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Non-Gift Christmas Traditions

Non-Gift Christmas traditions that keep the focus on Christ.

Non-Gift Christmas traditions that keep the focus on Christ.Post contains affiliate links.

Early in our marriage Chuck and I decided we would celebrate Christmas without putting up a tree and exchanging gifts. As we raised our children, we knew we wanted the focus to be on the birth of Christ and not gifts. As they grew older, we began to add in traditions that didn’t have anything to do with Jesus (cookie decorating, hot chocolate bar) but gave us ways to celebrate the season and anticipate Christmas day, without involving gifts.

Here is a list of some amazing Non-Gift Christmas Traditions

Non-Gift Christmas traditions. Cookie decorating.

Host a cookie decorating party.

We have been doing this since our kids were tiny. This activity appeals to any age! The secret to having a cookie decorating party and staying sane? Pre-bake the cookies. When my children were younger, I would bake a few batches at a time and freeze them. By the time our cookie decorating party rolled around, all I had to do was make the icing and set out the toppings! If you are hosting a party for others, don’t hesitate to have your guests bring sprinkles, candy canes, etc. Sort the toppings into muffin tins and let the kids get creative.

Don't let your babies grow up to be kiwis.

Watch a Christmas Movie and have a Hot Chocolate Bar

We have done this for the last three years and it is one of my children’s favorite traditions. Pinterest is full of hot chocolate bar ideas. We also put out a spread of snacks and the kids all get in their pajamas and pile on the floor with blankets while we watch a Christmas movie.

Read an Advent book together. 

We have been doing this since our oldest was only four years old. We read Jotham’s Journey for many years. Then the author came out with Bartholomew’s Passage and Tabitha’s Travels. This year we are reading the fourth book in the series, Ishtar’s Odyssey. Each of these books follows a child through a life-changing journey and ends on the morning of Christ’s birth. You read one chapter out loud each night of Advent and the final chapter on Christmas morning. We love this tradition!

Last year we read Ann Voskamp’s Unwrapping the Greatest Gift. Personally, I didn’t enjoy this book. Voskamp’s writing is way too flowery for me, but I know lots of people who love it, so I’m sharing it here.

If you are looking for something with more than a story, Heather at To Sow a Seed just released her new Advent book Are You Ready? This book is filled with activities, scripture memory, lessons and more.

Another idea is to buy the Your Story Hour set that includes the Christmas story. I bought this and can’t wait to start listening to it with our children.

Non-gift christmas traditions

Set up a Nativity Scene.

Growing up we had a beautiful ceramic set that my mom hand painted. I always loved the day the set came out. For our children, I wanted one they could play with. When they were younger we had three or four sets, some plastic, some ceramic. I would set them out for the kids to play with the whole month of December.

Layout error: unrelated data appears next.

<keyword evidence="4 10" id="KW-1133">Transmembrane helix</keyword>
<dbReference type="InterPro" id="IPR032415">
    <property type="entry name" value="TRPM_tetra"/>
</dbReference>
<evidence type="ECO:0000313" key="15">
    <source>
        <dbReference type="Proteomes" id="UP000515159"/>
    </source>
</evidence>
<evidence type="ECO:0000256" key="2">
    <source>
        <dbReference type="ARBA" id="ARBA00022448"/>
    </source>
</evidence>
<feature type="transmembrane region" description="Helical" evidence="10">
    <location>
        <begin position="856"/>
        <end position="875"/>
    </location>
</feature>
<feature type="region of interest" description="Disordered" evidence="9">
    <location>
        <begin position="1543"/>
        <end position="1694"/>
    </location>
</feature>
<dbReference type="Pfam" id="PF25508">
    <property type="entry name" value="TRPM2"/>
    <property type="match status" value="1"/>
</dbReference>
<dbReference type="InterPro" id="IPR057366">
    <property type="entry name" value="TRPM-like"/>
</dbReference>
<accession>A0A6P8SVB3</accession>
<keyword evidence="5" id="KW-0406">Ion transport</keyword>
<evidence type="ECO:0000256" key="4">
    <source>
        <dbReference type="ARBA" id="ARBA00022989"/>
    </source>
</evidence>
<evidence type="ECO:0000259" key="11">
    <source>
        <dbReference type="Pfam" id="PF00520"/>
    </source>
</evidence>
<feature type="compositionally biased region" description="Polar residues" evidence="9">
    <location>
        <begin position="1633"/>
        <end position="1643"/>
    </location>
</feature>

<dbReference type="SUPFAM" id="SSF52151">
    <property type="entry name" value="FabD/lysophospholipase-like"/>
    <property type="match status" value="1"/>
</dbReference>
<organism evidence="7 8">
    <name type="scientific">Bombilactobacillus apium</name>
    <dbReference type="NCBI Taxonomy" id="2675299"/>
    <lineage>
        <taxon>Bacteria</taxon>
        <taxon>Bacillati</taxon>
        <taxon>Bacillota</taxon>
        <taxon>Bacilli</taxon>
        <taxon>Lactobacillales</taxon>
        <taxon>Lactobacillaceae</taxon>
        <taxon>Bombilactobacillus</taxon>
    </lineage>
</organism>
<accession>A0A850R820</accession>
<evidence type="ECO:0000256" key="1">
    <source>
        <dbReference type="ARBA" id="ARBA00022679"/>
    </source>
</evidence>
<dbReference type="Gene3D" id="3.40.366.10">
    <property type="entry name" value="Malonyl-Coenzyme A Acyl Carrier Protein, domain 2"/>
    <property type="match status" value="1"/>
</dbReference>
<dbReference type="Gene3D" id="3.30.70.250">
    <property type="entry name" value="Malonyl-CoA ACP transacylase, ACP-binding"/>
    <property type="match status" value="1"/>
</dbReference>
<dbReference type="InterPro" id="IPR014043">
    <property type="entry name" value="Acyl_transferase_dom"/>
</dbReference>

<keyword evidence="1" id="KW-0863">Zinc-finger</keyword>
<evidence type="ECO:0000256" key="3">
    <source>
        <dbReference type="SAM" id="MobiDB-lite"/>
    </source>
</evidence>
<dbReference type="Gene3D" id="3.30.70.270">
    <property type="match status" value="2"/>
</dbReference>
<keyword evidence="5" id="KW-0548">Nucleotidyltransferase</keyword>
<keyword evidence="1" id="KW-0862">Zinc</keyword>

There are some great hands-on Nativity sets out on the market. We have this  Playmobil Nativity. Fisher Prices has a great Little People Christmas Story set. Melissa and Doug has a wooden nativity. This year, after years of drooling over it, I bought this Nativity set from my favorite Esty shop, MamaMadeThem.  We have other animals from the same Esty shop, which have joined Mary and Joseph in the stable.

Wassail is a fun non-gift Christmas tradition.

Make traditional Wassail. 

I spent two years of my childhood in Kodiak, Alaska which has a large Russian Orthodox population. Every Christmas event we were served traditional Wassail. Wassail is a type of hot cider with apple juice, orange juice, pineapple juice, and spices.

Visit local holiday events.

Most communities have a variety of free events from caroling, to looking at gingerbread houses. Most of these are even free!

Put together bags for the homeless.

Our MomSpot group at church does this every winter. We take gallon sized bags and fill them with: jerky, protein bars, candy, hand warmers, pop-top cans of soup, sanitary items and more. These are distributed to the homeless who come to our church. You can keep a stash in your vehicle to hand out.

Other ideas for Non-Gift Christmas Traditions:

Go Christmas Caroling.

Christmas morning in large family

Put on Christmas music and do a puzzle together.

Make paper snowflakes

It’s Always Autumn has a great video tutorial and free template for making paper snowflakes. Perfect if you are just getting started on making snowflakes.

Silent Night is a beautiful Christmas book

Read Christmas books

My post, Ultimate Guide to Christmas Books from New and Diverse to Old Classics has an amazing list of books to read as we lead up to Christmas.

Make a nativity scene out of felt, play dough, pretzels, clothes pegs or paper!

I created this Pinterest board Non-Gift Christmas Traditions which is a great resource and full of ideas and inspiration. Feel free to follow.


How do you celebrate the Christmas season? Do you have any great non-gift Christmas traditions? I’d love to hear about them!


  1. Melpub

    Love the wooden figures in your nativity scene! We do have a tree—love trees–and I make Christmas cookies and send cards. My husband’s religious and I’m not and some of our kids are and some not, so we just have a nice day and eat and open presents. And sing carols.

  2. Tracie

    It might help your public school kids if you inform their teachers regarding your Christmas traditions. You might also think about preparing the kids so that when someone asks, “what did you get/do you want for Christmas?” they are prepared. And also “what did you ask Santa to bring/What did Santa bring you?” I think most teachers want to support different ways to celebrate, but it helps to know what families’ traditions are.

    • bakersdozenandapolloxiv

      Thanks for the suggestion. This isn’t the kids’ first year in school, so they have been though this before. They receive stockings with small gifts (which I’ve talked about on the blog here). I was just focusing on the non-gift traditions in this post. My big issue this year is trying to convince Apollo not to tell his friends Santa isn’t real 🙁